It’s a point of pride among many users to immediately swap out their default web browser on Windows from Edge to something else. To be fair, that’s because Microsoft’s past browsers have fallen behind the marketplace – other browsers are faster and more compatible with more websites. In fact, we found some of the various support and admin websites of Microsoft themselves work better with different browsers!
Still, a lot of us are simply too busy to think about it. We stick with Edge, the default web browser in Windows, simply because it is there. There is good news then – in the latest updates, Microsoft have changed the “engine” in Microsoft to the Chromium engine – the same one under the skin of .. you guessed it .. Chrome.
That’s going to make for a faster internet experience that works on more sites. So, now that you can stick with Edge, the question becomes – how can you adapt it to make it ‘just right’?
Here’s a three quick suggestions:
Set up your default start pages.
The standard Microsoft one of the news stories is a bit of a distraction. Instead, jump straight to the pages you use the most often. That will save you time by reducing mouse clicks, but more importantly, stopping you from being distracted by the MSN click-bait.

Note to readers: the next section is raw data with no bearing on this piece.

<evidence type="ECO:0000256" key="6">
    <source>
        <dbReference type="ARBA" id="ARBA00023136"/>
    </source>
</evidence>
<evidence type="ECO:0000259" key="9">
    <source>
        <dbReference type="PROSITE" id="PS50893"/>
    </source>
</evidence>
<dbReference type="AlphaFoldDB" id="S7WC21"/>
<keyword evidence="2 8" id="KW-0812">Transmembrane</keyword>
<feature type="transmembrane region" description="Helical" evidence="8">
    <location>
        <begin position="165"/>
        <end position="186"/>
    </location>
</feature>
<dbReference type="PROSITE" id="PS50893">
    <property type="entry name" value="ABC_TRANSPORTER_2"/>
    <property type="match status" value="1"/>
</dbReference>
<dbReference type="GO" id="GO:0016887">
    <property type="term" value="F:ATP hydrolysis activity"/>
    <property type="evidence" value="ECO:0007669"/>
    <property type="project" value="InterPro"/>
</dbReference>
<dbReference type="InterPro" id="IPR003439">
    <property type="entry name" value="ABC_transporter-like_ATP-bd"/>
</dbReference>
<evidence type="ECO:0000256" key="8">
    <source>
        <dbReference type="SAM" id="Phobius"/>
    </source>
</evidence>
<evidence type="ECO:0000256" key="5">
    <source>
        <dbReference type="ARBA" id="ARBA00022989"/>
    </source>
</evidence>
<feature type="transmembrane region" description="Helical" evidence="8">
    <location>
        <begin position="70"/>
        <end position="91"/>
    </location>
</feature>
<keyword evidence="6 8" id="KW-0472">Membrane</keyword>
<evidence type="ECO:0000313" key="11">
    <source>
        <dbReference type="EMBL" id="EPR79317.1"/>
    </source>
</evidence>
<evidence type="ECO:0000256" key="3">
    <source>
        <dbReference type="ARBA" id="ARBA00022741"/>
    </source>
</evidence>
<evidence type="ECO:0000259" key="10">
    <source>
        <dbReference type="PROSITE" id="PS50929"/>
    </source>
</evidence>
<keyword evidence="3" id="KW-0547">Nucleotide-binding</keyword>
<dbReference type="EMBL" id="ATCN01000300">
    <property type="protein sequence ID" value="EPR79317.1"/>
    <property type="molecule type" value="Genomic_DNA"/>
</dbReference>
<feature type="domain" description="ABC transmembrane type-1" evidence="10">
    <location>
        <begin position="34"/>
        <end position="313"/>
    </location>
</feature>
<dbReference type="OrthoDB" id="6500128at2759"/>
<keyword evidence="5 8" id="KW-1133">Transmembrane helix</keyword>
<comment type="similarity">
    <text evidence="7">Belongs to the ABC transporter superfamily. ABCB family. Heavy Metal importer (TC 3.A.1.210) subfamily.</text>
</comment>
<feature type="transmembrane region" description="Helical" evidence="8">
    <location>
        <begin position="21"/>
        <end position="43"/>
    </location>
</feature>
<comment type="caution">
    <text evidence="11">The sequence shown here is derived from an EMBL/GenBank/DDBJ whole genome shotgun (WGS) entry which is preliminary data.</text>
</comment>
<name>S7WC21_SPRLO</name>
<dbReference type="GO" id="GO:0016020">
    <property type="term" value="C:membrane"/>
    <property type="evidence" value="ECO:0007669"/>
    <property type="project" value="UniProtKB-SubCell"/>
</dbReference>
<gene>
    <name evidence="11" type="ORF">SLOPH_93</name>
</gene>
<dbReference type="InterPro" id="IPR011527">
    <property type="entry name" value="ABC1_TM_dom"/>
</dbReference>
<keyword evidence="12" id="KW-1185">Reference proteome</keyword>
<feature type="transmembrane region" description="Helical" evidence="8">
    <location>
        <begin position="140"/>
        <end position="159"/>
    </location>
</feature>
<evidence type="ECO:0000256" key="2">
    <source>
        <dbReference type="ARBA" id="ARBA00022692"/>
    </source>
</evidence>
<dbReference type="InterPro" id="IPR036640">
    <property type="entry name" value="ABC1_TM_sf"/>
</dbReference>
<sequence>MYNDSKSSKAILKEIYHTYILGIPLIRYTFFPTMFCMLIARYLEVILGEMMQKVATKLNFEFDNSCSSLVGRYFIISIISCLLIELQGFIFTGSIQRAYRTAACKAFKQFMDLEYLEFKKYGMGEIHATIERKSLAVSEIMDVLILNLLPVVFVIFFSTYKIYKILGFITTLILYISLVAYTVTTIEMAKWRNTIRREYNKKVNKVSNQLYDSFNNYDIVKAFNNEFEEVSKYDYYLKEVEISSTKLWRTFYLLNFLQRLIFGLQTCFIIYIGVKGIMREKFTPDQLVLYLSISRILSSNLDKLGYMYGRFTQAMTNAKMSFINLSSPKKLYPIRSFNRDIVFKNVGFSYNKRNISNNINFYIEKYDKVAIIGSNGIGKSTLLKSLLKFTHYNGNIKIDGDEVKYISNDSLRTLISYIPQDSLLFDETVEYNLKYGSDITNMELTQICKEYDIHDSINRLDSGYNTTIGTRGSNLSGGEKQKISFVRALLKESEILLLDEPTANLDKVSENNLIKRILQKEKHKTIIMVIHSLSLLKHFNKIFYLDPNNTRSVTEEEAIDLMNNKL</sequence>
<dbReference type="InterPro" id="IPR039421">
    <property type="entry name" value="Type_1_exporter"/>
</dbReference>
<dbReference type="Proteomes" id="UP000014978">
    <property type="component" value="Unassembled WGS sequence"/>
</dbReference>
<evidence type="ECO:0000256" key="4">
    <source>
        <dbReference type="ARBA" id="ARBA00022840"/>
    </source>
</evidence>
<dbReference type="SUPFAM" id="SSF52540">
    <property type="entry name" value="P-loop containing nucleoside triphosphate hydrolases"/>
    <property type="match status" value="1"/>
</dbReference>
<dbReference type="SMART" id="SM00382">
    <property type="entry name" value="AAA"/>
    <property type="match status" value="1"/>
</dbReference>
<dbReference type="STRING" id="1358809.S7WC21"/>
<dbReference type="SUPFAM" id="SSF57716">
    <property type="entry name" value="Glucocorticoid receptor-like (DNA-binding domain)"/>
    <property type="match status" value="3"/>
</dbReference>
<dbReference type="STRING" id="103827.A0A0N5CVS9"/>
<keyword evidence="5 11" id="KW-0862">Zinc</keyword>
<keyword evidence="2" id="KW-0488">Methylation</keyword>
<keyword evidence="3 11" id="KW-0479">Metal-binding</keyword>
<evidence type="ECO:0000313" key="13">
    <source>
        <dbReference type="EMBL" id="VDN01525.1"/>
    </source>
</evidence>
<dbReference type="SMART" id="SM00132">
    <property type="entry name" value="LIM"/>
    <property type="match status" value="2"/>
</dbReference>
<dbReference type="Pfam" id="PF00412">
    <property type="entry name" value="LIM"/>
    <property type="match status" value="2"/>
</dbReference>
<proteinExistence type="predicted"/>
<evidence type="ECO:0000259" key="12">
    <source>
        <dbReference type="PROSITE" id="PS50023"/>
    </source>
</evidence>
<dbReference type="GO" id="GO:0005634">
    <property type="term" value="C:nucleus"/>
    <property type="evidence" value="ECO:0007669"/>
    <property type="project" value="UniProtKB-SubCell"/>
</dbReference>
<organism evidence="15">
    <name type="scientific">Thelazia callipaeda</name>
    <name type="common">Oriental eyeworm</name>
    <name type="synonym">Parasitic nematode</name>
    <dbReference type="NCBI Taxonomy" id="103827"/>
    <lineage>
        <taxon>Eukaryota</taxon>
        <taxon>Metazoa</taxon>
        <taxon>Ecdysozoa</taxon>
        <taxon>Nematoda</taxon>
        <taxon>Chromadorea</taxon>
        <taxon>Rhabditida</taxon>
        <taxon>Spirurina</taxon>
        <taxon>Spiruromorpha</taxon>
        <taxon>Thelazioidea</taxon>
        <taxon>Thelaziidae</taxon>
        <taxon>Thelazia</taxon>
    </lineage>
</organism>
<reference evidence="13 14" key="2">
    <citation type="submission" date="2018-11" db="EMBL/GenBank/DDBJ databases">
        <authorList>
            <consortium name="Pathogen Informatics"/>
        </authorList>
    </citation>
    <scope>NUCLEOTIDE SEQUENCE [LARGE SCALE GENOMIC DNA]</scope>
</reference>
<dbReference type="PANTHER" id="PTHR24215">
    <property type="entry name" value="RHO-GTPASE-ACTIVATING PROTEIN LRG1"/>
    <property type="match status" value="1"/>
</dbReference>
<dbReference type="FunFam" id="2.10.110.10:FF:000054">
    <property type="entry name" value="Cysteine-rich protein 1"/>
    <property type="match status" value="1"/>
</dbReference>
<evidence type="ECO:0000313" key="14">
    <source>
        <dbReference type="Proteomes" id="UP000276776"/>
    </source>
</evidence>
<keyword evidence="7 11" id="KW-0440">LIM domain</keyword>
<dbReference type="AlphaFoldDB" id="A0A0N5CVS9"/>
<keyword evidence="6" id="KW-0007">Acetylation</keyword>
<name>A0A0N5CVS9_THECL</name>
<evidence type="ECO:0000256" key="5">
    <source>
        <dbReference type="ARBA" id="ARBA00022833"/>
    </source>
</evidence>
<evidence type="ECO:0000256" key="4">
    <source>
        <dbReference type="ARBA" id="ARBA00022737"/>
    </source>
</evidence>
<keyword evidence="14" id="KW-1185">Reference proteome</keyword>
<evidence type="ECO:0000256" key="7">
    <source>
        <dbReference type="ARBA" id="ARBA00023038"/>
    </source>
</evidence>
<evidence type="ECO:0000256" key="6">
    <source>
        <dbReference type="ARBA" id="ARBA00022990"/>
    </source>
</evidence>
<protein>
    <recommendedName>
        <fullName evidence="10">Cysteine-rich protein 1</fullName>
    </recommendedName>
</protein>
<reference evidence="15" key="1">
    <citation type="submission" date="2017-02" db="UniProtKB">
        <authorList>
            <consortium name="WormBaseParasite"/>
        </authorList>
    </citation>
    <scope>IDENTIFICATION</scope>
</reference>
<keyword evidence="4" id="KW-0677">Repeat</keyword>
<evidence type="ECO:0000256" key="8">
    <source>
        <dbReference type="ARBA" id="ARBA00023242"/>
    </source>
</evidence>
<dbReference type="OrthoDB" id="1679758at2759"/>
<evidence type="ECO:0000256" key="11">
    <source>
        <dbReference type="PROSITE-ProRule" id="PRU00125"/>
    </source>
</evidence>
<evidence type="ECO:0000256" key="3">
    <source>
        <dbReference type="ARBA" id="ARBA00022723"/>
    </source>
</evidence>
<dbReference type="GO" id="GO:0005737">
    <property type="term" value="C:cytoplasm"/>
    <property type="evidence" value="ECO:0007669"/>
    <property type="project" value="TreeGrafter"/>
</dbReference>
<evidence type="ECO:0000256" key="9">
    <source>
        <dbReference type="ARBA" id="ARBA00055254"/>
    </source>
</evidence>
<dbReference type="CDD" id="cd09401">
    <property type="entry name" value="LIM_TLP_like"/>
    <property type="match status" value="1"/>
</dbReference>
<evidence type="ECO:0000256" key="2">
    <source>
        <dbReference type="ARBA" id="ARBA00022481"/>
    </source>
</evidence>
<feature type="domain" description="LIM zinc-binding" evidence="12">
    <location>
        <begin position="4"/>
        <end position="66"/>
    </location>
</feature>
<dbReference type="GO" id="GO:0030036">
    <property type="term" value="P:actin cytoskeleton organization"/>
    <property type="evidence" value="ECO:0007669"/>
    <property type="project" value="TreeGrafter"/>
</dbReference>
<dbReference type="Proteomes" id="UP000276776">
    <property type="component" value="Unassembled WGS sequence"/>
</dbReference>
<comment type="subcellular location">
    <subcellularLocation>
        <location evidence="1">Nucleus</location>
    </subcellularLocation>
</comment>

For many of us, we want to go straight to a particular SharePoint site on our intranet, or a web tool we use every day. You can setup a small number of tabs, ready to go, for whenever you open Edge.
Simply click on the ellipsis (the ‘…’) on the right hand side of the menu bar, then pick setup, and set the option to open specific pages.
Tip : gather the URLs on a separate doc first so that you can easily cut-and-paste them into Edge.
Add a Home Button.
After you use Edge for a bit, you’ll inevitably move around pages and jump around the ‘net. Occasionally then, you’ll want to go back to the start.
Again, as above, open the settings. Now, scroll down and switch “show the button” to ‘Yes’. Now, you will also need to specify the page it goes to, so you’ll also need to set that as shown to the right.
Set up Favourites.
While you are setting these shortcuts, you’ll be trying to think of how many tabs to set up.
Tip : Don’t have too many tabs open at once – they use memory up and can slow your machine down.
Use favourites for the sites you use often. Again, open the settings, and switch the favorites bar on. Now you can use the star simple to save favourite sites and star with the horizontal lines to bring the list up